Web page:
For many, the fascination with space can be traced back to several key moments: Seeing Sputnik orbit overhead, sending Yuri Gagarin and Alan Shepherd into space, watching Neil Armstrong take those fateful small steps. And if you’re under 40, that stuff is all in the history books—space shuttle launches were routine growing up, but we had Star Wars to expand our imagination. Our dreams of space travel went far beyond the moon, to other solar systems

Our dream was to be Han Solo.

We’re still working on the hyperspace travel part, but we do at least have targets once we develop it. Exoplanets (planets that are outside of our sun’s orbit) were first identified in the early nineties. The first leap forward was the High Accuracy Radial Velocity Planet Searcher (HARPS), which discovered about a hundred planets. This was then followed by the Kepler Space Telescope, launched in 2009. Since then, it has discovered thousands of exoplanets in our Milky Way galaxy (which will someday be called the Samsung Galaxy in a sponsoring deal, I’m sure). Like so many scientific advances, Kepler detects planets using a very simple principle: It observes the brightness of stars, and looks for decreases in that brightness as a planet passes in front of it. Complicated math can then be used to calculate the size of the planet’s orbit, the planet’s mass, its distance from the star, and the temperature on the planet’s surface. This can help estimate whether a planet is in the same habitable “Goldilocks” zone as Earth—Humans are really needy about “having liquid water” and “not dying from heat or cold exposure.”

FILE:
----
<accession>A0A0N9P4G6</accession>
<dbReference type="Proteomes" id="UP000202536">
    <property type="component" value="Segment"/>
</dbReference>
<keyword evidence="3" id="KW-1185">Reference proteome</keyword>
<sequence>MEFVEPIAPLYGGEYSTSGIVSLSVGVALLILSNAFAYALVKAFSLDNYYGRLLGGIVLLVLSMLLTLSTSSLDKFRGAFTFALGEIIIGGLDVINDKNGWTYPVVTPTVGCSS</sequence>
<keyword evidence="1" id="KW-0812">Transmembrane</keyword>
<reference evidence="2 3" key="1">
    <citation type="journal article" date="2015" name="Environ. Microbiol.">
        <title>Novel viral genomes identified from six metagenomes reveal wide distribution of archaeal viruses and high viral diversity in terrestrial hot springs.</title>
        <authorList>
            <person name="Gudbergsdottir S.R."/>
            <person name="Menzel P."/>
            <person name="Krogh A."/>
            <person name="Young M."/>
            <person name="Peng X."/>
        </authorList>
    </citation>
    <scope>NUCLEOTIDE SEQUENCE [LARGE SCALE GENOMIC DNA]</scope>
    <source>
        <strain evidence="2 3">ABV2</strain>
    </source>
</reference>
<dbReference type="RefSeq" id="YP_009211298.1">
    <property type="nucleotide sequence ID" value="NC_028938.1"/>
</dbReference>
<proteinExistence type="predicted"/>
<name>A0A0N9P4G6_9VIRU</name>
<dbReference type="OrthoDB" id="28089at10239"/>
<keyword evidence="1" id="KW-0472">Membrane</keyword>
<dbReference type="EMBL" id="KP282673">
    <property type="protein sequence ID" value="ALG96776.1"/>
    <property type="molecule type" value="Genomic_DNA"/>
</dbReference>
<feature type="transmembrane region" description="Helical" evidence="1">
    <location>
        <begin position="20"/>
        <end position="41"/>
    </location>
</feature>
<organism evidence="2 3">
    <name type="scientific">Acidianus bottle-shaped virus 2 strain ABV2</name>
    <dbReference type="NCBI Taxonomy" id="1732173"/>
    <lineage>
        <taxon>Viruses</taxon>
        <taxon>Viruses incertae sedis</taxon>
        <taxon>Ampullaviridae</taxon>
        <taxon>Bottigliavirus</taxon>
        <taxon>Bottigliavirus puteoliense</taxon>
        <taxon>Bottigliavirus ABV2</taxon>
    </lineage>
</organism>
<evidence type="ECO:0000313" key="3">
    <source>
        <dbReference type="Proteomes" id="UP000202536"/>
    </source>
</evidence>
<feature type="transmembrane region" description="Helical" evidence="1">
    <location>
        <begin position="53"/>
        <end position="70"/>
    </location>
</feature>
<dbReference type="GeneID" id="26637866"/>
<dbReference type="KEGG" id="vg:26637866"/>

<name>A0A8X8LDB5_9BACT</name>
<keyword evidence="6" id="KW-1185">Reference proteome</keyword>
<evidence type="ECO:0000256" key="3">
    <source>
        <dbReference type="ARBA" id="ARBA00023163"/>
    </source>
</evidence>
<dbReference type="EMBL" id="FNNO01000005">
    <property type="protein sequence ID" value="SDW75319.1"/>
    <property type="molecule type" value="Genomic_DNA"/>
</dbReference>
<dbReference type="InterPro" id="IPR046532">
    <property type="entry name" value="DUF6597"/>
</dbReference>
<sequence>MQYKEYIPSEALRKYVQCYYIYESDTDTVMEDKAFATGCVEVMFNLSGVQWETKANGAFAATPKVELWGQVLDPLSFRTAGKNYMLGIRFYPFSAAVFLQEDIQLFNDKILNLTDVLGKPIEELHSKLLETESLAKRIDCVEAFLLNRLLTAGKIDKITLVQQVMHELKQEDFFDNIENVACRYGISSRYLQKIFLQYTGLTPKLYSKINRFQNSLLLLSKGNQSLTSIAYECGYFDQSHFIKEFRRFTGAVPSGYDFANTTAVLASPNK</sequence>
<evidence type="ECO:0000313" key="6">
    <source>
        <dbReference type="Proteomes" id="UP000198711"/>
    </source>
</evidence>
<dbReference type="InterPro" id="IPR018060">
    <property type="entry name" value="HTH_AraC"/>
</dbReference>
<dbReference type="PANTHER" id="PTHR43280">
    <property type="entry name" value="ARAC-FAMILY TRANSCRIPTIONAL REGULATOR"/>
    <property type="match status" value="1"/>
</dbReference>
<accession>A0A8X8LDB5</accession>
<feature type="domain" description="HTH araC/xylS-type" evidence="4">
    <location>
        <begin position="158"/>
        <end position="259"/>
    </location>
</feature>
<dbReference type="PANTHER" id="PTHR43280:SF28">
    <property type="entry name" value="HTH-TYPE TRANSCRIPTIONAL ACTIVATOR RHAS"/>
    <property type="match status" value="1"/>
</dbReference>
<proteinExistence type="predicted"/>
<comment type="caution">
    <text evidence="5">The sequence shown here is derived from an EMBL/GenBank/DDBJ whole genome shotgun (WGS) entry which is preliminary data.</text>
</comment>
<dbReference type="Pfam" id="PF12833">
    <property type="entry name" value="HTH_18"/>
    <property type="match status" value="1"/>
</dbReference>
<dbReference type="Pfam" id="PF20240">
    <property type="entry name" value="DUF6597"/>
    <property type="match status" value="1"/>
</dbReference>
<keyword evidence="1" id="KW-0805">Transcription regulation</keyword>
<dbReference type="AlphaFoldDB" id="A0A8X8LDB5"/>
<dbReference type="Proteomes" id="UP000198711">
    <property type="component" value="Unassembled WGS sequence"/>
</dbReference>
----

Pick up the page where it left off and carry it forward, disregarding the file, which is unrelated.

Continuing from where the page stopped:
Recently, an eighth planet was discovered around a star called Kepler-90 (they’re tracking thousands of stars, cut them some slack on creativity with names). The most recently discovered planet, Kepler-90i (if you noticed that i is the ninth letter, the names start with b), is small and rocky, similar to Mercury. You know what? Let’s call him Wilbur. Two things make the discovery of Wilbur so interesting It’s the first time a system’s planet tally has equaled that of our own solar system, and it’s the first time artificial intelligence has been used to discover a planet. Pattern recognition software at Google analyzed data from Kepler to look for dips in light emission that had previously gone unnoticed by human eyes. After being trained on 15,000 signals that astronomers had previously examined, the software was able to correctly identify which dips in light from stars were planets  96% of the time.

Machine learning is certainly technology to keep an eye on, particularly in areas involving pattern recognition. It is also being applied to find tumors on MRI scans and identify genes sequences. And governments are using facial recognition to [REDACTED].

Huh, why can’t I type [REDACTED]?